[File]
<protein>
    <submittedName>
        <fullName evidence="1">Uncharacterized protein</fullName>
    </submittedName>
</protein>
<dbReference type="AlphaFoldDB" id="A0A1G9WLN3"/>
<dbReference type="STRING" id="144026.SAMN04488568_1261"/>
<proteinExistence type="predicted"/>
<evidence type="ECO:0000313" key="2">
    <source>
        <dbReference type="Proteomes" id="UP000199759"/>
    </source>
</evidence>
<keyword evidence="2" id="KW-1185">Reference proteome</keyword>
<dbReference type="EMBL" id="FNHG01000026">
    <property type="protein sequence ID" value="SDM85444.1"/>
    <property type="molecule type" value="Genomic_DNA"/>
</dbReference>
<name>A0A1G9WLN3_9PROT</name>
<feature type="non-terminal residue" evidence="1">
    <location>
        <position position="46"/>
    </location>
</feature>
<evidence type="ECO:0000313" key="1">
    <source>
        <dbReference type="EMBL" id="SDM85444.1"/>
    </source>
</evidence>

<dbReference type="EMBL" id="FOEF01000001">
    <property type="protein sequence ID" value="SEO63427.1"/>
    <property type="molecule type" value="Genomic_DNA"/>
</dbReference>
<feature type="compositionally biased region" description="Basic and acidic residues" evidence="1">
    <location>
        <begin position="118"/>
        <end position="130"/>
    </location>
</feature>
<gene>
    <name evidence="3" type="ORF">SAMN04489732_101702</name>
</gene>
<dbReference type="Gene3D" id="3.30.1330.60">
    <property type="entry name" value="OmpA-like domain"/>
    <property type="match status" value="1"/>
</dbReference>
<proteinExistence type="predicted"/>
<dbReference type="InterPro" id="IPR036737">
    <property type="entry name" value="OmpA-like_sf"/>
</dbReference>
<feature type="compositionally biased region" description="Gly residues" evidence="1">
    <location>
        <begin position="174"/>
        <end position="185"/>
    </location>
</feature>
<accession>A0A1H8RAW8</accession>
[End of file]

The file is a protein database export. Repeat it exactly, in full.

<protein>
    <submittedName>
        <fullName evidence="1">Uncharacterized protein</fullName>
    </submittedName>
</protein>
<dbReference type="AlphaFoldDB" id="A0A1G9WLN3"/>
<dbReference type="STRING" id="144026.SAMN04488568_1261"/>
<proteinExistence type="predicted"/>
<evidence type="ECO:0000313" key="2">
    <source>
        <dbReference type="Proteomes" id="UP000199759"/>
    </source>
</evidence>
<keyword evidence="2" id="KW-1185">Reference proteome</keyword>
<dbReference type="EMBL" id="FNHG01000026">
    <property type="protein sequence ID" value="SDM85444.1"/>
    <property type="molecule type" value="Genomic_DNA"/>
</dbReference>
<name>A0A1G9WLN3_9PROT</name>
<feature type="non-terminal residue" evidence="1">
    <location>
        <position position="46"/>
    </location>
</feature>
<evidence type="ECO:0000313" key="1">
    <source>
        <dbReference type="EMBL" id="SDM85444.1"/>
    </source>
</evidence>

<dbReference type="EMBL" id="FOEF01000001">
    <property type="protein sequence ID" value="SEO63427.1"/>
    <property type="molecule type" value="Genomic_DNA"/>
</dbReference>
<feature type="compositionally biased region" description="Basic and acidic residues" evidence="1">
    <location>
        <begin position="118"/>
        <end position="130"/>
    </location>
</feature>
<gene>
    <name evidence="3" type="ORF">SAMN04489732_101702</name>
</gene>
<dbReference type="Gene3D" id="3.30.1330.60">
    <property type="entry name" value="OmpA-like domain"/>
    <property type="match status" value="1"/>
</dbReference>
<proteinExistence type="predicted"/>
<dbReference type="InterPro" id="IPR036737">
    <property type="entry name" value="OmpA-like_sf"/>
</dbReference>
<feature type="compositionally biased region" description="Gly residues" evidence="1">
    <location>
        <begin position="174"/>
        <end position="185"/>
    </location>
</feature>
<accession>A0A1H8RAW8</accession>